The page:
ENSENADA – Baja California, Mexico: It was a season of firsts for the factory Polaris RZR Factory Racing team in their maiden voyage in the Pro UTV Open class with Brock Heger winning the championship. It was also the first time Heger competed for the season championship in one of SCORE’s divisions when after 37 hours and eight minutes he walked onto the podium in Ensenada, 1,310 miles from the starting line. He was 26 minutes behind winning teammate Cayden MacCachren.
“I knew we’d put up a fight; I wasn’t sure when or how or what,” Heger told NBC Sports after the grueling endurance race. “I took off and I felt good; I felt confident in being able to push so I went for it.”
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Championships are not easy; no one expects them to be. They are even harder when a manufacturer debuts in a class. First seasons are often about identifying and fixing issues, but the Polaris RZR dominated the 2023 season.
And a 1,000-mile race certainly has nothing in common with a walk through the park. To add to the challenge and in celebration of the historic nature of this edition, SCORE tacked on an extra 310 miles to the credited distance, making it the second longest race in series’ history.
In the often-brutal world of desert off-road racing, Heger and his co-drivers would be forced to overcome multiple adversities that cost them more than an hour for mechanical repairs and a crash on the course.
Heger rolled away from the starting line alongside the Sea of Cortez in La Paz at 10:02 a.m. Thursday morning, drove sedately through city streets and along a highway lined with fans for about 16 miles and then headed into the desert.
For the first time in its history, the Baja 1000 was run in a northerly direction and the citizens of the sleepy resort town were in place well before dawn to watch the trucks, cars and motorcycles begin their journey.
As Heger headed into the sandy and rocky terrain, a convoy of support trucks stayed on the highway and began their own march northward to Ensenada. Direct and general support trucks stayed close enough to render aid if needed. Pit trucks leapfrogged one another to create portable stations in often remote areas of the Mexican desert.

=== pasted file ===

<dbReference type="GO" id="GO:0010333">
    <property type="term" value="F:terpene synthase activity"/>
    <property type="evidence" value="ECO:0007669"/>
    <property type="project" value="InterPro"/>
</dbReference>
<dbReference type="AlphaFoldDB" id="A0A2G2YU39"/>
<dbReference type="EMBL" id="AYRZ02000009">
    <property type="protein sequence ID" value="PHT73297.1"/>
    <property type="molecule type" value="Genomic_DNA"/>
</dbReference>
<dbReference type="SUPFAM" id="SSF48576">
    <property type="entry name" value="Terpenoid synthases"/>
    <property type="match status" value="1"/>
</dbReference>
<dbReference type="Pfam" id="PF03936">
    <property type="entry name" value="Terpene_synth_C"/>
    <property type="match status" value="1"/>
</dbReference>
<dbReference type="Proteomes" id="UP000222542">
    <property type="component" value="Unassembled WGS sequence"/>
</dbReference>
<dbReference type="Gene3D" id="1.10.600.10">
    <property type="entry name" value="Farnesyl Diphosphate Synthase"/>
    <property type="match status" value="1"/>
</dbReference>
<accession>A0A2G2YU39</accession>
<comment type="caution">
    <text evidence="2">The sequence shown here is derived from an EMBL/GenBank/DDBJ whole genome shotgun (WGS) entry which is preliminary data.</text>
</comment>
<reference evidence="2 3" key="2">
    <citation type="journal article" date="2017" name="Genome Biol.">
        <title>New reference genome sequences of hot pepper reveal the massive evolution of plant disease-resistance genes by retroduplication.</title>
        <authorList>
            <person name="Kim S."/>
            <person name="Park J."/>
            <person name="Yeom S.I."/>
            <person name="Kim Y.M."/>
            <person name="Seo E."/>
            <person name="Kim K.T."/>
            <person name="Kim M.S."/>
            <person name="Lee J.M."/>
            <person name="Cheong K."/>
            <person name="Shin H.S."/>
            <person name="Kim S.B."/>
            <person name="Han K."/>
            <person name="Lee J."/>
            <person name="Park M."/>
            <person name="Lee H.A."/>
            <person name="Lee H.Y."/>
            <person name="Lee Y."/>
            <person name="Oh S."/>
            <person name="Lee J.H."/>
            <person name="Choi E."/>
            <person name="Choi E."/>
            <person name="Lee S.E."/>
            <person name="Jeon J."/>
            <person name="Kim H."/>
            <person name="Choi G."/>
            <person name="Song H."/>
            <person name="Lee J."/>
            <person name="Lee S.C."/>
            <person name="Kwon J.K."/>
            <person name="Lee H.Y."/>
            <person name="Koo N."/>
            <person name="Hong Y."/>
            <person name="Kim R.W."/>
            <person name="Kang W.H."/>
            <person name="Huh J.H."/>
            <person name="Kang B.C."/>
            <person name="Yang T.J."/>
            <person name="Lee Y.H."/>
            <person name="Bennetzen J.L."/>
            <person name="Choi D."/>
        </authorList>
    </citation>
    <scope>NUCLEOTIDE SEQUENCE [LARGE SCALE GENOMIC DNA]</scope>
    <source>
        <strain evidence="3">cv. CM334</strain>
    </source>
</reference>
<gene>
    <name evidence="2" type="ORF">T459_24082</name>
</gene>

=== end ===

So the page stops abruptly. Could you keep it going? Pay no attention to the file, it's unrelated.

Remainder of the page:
It didn’t take long before Heger experienced his first challenge of the 37-hour race. Around noon, a leak from a rehydration system caused a belt to slip. Heger was forced to slow his speed to keep from damaging the car. Quick repairs got him back on course having lost only a few positions.
Perhaps as a result of the belt slipping or perhaps it was a fluke mechanical issue, Heger’s clutch broke soon after. The team will have to get the parts back to the shop to find out precisely what caused the failure, but the championship hopeful was forced to watch all but one of his competitors drive by. With the two issues, Heger lost an hour to repairs.
There was a lot of ground to make up, but more than 1,000 miles remained in which to do so.
The championship was still in reach if Heger could finish 11th or better, but that was not on his mind. He wanted the Baja 1000 win or a podium at the very least.
Heger passed one of the 14 UTVs in his class quickly. At the 200-mile mark, he had the position needed to clinch the championship.
But Heger kept moving forward through the field until 300 miles later, he closed the gap to within 20 minutes of the leader Justin Lambert.
Heger then turned the driving duties over to Ronnie Anderson for the next 500 miles. JD Marsh was tasked with bringing the Polaris RZR to the finish line.
“(After the early problems) I gave the car back in striking distance,” Heger said. “Ronnie went into the night, played it very conservative and gave JD a very good car, which is all he wanted. As the closer, he brought it home.”
Soon after the second driver change, the No. 96 cut a tire, headed into a makeshift pit supported by one of the chase trucks and got a new shoe.
Hoping to make up the time he lost, Marsh rolled the UTV minutes later. Heger unloaded his pre-runner, another Polaris UTV used to recce the course, and dropped in behind the RZR in case the drivers needed help with repairs. Before Heger reached them, Marsh and his navigator tipped the RZR back onto four wheels and headed for the finish line.
“It’s crazy; Just to finish the race alone is a huge accomplishment,” Heger said. “I believe we’re the third car in, which is amazing. You always want to win but at the end of the day everyone is here safe so what more can you ask for.”